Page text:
The U.S. also won seven of 22 Gold Lions awarded, compared with three for the U.K., its closest rival.
Overall, the U.S. picked up 31 of the 119 Lions.
In the "Snow-Covered" spot by Bozell's Southfield, Mich., office, a molelike trail is burrowed through a snowy landscape. It halts at a nearly buried stop sign and turns left revealing a Jeep. A scale model Jeep was pulled under snow to create the mounds. The images were composited by computer on a glacier.
The commercial was conceived by CME KHBB's Southfield office, which Bozell acquired on Jan. 1, as part of a consolidation of Chrysler Corp. agencies.
The victory showed U.S. work has regained popularity here, making it the leading winner after several years of mediocrity.
Ted Bell, vice chairman-worldwide creative director, Young & Rubicam, New York, and a jury member, said, "The Europeans seem to be more receptive to American advertising than in the past."
U.S. Gold Lion winners included Leo Burnett USA's, Chicago, spots for Miller Brewing Co. combining two unlikely activities-like bigtime lawyers and calf roping-to highlight Miller's own combination of great taste while being less filling.
BBDO Worldwide, New York, won two golds for Pepsi-Cola Co. spots-one featuring Shaquille O'Neal and one looking at the Woodstock generation's 25th anniversary from the perspective of today's Pepsi generation.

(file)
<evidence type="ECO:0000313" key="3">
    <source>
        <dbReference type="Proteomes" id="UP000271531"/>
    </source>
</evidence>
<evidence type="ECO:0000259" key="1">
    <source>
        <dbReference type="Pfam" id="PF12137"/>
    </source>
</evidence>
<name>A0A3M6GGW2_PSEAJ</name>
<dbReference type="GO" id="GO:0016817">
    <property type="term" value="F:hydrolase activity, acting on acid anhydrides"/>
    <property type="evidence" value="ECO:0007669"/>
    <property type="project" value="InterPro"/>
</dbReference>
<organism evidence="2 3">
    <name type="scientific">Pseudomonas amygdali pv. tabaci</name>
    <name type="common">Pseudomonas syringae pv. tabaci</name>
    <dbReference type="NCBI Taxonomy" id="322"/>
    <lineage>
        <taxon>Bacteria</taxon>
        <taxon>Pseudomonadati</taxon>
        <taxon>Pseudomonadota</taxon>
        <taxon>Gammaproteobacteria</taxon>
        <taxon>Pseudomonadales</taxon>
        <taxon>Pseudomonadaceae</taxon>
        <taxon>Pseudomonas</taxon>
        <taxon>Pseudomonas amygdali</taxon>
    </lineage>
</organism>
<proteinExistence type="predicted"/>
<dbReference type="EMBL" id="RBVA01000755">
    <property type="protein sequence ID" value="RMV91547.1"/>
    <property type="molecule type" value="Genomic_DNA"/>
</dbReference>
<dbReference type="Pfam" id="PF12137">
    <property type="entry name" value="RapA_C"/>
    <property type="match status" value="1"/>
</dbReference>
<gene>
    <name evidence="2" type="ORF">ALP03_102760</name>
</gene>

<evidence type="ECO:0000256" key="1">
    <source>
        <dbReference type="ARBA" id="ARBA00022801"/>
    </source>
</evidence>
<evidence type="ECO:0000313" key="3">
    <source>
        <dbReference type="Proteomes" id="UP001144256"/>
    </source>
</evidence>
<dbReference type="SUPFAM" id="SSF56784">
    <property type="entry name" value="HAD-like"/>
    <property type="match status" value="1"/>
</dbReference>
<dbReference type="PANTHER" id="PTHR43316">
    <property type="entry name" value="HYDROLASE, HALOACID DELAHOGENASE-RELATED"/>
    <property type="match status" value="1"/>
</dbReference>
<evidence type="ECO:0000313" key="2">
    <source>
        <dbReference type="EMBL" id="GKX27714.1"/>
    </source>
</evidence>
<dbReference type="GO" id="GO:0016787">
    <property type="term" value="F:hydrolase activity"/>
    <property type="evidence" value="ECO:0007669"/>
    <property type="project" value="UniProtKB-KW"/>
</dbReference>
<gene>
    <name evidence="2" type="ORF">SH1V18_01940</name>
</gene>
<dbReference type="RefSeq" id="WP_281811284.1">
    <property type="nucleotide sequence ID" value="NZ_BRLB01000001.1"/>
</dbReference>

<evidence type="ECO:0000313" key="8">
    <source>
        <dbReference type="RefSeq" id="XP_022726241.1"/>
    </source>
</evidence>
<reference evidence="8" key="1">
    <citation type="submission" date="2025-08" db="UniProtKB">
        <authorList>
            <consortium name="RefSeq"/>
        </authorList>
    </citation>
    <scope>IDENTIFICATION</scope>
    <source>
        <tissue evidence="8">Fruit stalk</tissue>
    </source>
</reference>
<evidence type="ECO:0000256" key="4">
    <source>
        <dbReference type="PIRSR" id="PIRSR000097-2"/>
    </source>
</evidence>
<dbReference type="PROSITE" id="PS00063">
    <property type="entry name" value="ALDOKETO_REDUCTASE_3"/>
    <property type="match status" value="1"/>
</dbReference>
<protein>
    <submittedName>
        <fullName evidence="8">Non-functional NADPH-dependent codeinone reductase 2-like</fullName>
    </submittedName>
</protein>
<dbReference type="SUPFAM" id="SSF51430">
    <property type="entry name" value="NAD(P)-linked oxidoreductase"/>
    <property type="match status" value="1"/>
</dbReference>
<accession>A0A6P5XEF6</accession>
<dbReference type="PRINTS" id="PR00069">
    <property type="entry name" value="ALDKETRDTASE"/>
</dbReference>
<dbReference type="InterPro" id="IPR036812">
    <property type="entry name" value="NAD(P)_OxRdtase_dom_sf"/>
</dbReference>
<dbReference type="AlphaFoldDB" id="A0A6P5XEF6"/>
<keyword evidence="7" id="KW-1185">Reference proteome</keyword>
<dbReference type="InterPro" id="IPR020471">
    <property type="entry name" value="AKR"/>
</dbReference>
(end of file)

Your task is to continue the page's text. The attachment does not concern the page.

Also winning golds were DDB Needham Worldwide's, New York, spot for the New York State Lottery; Wieden & Kennedy's "Bo's Boring Commercial" for Nike, whose chairman, Phil Knight, was named Advertiser of the Year; and BBDO's spot for Apple Computers' Powerbook Computer, called "Diner."
Earlier, the U.K. had the most honors in the press and poster competition, winning 29 of 81 Lions; the U.S. had eight.
But the Grand Prix winner in that category came from Australia and was a shocker: Now-defunct Sydney agency Andromeda's gory clothing ad showing a gutted shark. Visible among the guts is a pair of shorts demonstrating the durability of JBA Group's Kadu clothing for surfers even after, presumably, the wearer has been eaten.
"This is certainly going to offend a lot of people," said Paul Lavoie, a press and poster judge and president-creative director of Canadian agency Taxi, Toronto and Montreal. "Some people will hate it and some people will love it. But no one's going to forget it."